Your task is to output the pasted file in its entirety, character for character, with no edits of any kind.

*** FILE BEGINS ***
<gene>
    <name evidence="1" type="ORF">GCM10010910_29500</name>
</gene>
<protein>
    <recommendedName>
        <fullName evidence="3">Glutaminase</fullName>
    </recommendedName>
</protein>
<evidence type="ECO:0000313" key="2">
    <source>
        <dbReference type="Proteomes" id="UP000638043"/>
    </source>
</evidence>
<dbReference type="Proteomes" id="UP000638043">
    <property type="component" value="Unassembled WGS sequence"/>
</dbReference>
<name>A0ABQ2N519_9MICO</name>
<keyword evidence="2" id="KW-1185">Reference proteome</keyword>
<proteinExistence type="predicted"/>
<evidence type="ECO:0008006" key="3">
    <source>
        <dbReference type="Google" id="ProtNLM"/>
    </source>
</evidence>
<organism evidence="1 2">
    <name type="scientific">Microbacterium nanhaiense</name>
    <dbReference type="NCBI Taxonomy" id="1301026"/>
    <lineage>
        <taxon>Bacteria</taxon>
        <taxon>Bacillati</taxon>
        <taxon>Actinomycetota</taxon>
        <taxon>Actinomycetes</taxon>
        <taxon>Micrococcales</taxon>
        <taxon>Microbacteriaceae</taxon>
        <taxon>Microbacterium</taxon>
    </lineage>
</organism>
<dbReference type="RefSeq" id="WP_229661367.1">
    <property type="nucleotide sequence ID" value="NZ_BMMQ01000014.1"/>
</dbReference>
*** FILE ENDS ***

<gene>
    <name evidence="1" type="ORF">GCM10010910_29500</name>
</gene>
<protein>
    <recommendedName>
        <fullName evidence="3">Glutaminase</fullName>
    </recommendedName>
</protein>
<evidence type="ECO:0000313" key="2">
    <source>
        <dbReference type="Proteomes" id="UP000638043"/>
    </source>
</evidence>
<dbReference type="Proteomes" id="UP000638043">
    <property type="component" value="Unassembled WGS sequence"/>
</dbReference>
<name>A0ABQ2N519_9MICO</name>
<keyword evidence="2" id="KW-1185">Reference proteome</keyword>
<proteinExistence type="predicted"/>
<evidence type="ECO:0008006" key="3">
    <source>
        <dbReference type="Google" id="ProtNLM"/>
    </source>
</evidence>
<organism evidence="1 2">
    <name type="scientific">Microbacterium nanhaiense</name>
    <dbReference type="NCBI Taxonomy" id="1301026"/>
    <lineage>
        <taxon>Bacteria</taxon>
        <taxon>Bacillati</taxon>
        <taxon>Actinomycetota</taxon>
        <taxon>Actinomycetes</taxon>
        <taxon>Micrococcales</taxon>
        <taxon>Microbacteriaceae</taxon>
        <taxon>Microbacterium</taxon>
    </lineage>
</organism>
<dbReference type="RefSeq" id="WP_229661367.1">
    <property type="nucleotide sequence ID" value="NZ_BMMQ01000014.1"/>
</dbReference>